You did WHAT to my HVAC???



By: jgolan

November 10, 2010 3:28 pm

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Let me start by saying that this is a true story. The names of the players and type of industry have been changed to protect the innocent, but other than that the story is pretty much as I found it when I first met the customer.

Sometimes the most mundane pieces of a machinery are overlooked, yet can have a huge affect on our business. In this case the customer was a manufacturer, who had three lines of production in the one factory up in Canada.
For those of you who don’t know, Canada gets very hot in the summer and quite cold in the winter. Just store that bit of information in the back of your mind for now – it becomes relevant later.

Back to the story – two of the production lines produced a widget every 27 seconds, the third every 50 odd seconds with each widget being worth about $4,000 in profit on the first two lines of production and roughly $7,000 in profit on the third (these numbers are estimations as the actual figures were never given to me).

The factory in question was plagued with inexplicable outages, whereby a production line would suddenly just stop due to the mainframe running some mission critical systems failing. The line would just as suddenly start up, again with little explanation.

So anyway in came the BSM consulting team to see if we could help them control this and make it more proactive. The first thing they explained was their suspicion that the Mainframe, which had to operate within a certain temperature range, was overheating. However this was hard to understand as there was an industrial HVAC system in the datacenter which was supposed to keep things cool.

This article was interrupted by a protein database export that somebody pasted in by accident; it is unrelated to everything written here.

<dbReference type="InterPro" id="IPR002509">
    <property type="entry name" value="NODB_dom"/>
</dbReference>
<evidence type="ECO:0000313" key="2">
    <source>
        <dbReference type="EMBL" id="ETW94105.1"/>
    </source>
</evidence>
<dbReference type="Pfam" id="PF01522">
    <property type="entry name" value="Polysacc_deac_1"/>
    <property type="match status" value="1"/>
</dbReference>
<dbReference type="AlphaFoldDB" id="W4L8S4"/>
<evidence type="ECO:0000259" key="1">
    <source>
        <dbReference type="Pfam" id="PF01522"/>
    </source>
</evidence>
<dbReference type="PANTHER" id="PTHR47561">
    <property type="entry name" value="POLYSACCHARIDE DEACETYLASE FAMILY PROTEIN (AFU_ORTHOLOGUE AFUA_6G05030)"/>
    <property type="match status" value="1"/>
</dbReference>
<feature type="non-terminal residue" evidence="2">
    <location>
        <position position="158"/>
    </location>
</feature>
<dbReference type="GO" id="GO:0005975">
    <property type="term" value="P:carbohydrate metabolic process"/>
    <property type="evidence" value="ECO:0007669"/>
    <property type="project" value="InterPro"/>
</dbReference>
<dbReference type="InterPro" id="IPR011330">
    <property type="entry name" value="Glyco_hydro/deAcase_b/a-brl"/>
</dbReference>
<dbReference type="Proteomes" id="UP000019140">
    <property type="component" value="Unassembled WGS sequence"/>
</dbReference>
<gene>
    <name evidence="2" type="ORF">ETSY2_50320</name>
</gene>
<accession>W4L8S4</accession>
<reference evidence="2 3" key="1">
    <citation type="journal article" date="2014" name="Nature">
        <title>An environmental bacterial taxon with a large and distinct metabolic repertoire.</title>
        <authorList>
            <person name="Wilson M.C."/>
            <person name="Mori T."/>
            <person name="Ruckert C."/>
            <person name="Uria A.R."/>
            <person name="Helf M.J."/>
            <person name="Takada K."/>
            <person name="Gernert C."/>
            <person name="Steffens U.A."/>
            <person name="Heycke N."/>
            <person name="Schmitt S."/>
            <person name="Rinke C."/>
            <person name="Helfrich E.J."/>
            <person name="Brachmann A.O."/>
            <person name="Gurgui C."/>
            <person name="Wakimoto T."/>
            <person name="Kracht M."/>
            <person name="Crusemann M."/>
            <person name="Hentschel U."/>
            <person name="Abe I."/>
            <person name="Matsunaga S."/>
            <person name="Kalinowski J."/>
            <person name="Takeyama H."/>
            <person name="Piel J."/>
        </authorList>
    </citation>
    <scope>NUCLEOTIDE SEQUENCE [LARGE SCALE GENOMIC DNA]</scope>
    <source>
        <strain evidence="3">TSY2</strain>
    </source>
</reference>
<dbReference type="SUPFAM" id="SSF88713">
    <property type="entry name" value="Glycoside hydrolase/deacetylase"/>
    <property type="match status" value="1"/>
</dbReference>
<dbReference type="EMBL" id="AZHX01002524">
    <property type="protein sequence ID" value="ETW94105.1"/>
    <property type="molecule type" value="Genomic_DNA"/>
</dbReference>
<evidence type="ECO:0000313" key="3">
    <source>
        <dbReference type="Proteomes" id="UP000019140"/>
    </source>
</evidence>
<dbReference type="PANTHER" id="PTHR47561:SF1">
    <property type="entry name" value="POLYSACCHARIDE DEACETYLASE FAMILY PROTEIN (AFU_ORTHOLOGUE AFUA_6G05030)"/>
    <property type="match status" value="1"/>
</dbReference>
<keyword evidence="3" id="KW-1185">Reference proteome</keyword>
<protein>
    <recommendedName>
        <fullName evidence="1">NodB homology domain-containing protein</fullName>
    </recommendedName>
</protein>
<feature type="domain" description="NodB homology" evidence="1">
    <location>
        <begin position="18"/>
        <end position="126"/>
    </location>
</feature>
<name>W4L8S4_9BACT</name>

With an approximate loss of $8,000 for every minute of outage I figured that this was a good place to start. I grabbed the manufacturer and model of the HVAC system and after a quick search found that not only did it have an onboard SMNP server, but that the MIB was freely available for download. I compiled and installed the MIB, set up a once a minute poll to grab the ambient temperature, created a service out of it and then set an SLO on a temperature within 5 degrees Celsius of the upper and lower operating temperature. Upon breach of the SLA, an automation kicked off that sent a pager message to the IT tech on duty that a further drop or rise in temperature would cause a production failure. Off we went to lunch while the data gathered.

Just as I was biting into my cafeteria sandwich, the duty tech’s pager went off! Ambient temperature was within 3 degrees Celsius of failure and rising.
So we ran to the datacenter and (remember that bit about Canada being hot in the summer?) found that the door had been propped open with a chair, so that some of the nice cool air from the HVAC system could be used in the office next door while the janitor was cleaning there!
So we had found our culprit (in defense of the Janitor – he had no idea of the consequences of his actions) and in under 2 hours were able to solve the big mystery.

When we presented the cause of the problem to the plants CTO, he asked how we were going to fix it.

“Easy,” I said “I’m taking an SNMP poll of your air conditioner, and have created an SLA against it for future use!”

To which he replied, somewhat perplexed, “You did WHAT to my HVAC system???”

The moral of the story is that when you are thinking about your environment, and how to protect your business, you need to take a holistic view. It’s not just hardware and software, but people and often mundane equipment too.

Business Service Management is that holistic view in a manner that all your users, including your sanitation staff, can understand (in this case a lock change on the door and a simple cardboard sign saved thousands of dollars).

So don’t overlook the small stuff – it can save or cost you plenty in both dollars and angst!

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Disclaimer: As with everything else at NetIQ Cool Solutions, this content is definitely not supported by NetIQ, so Customer Support will not be able to help you if it has any adverse effect on your environment.  It just worked for at least one person, and perhaps it will be useful for you too.  Be sure to test in a non-production environment.

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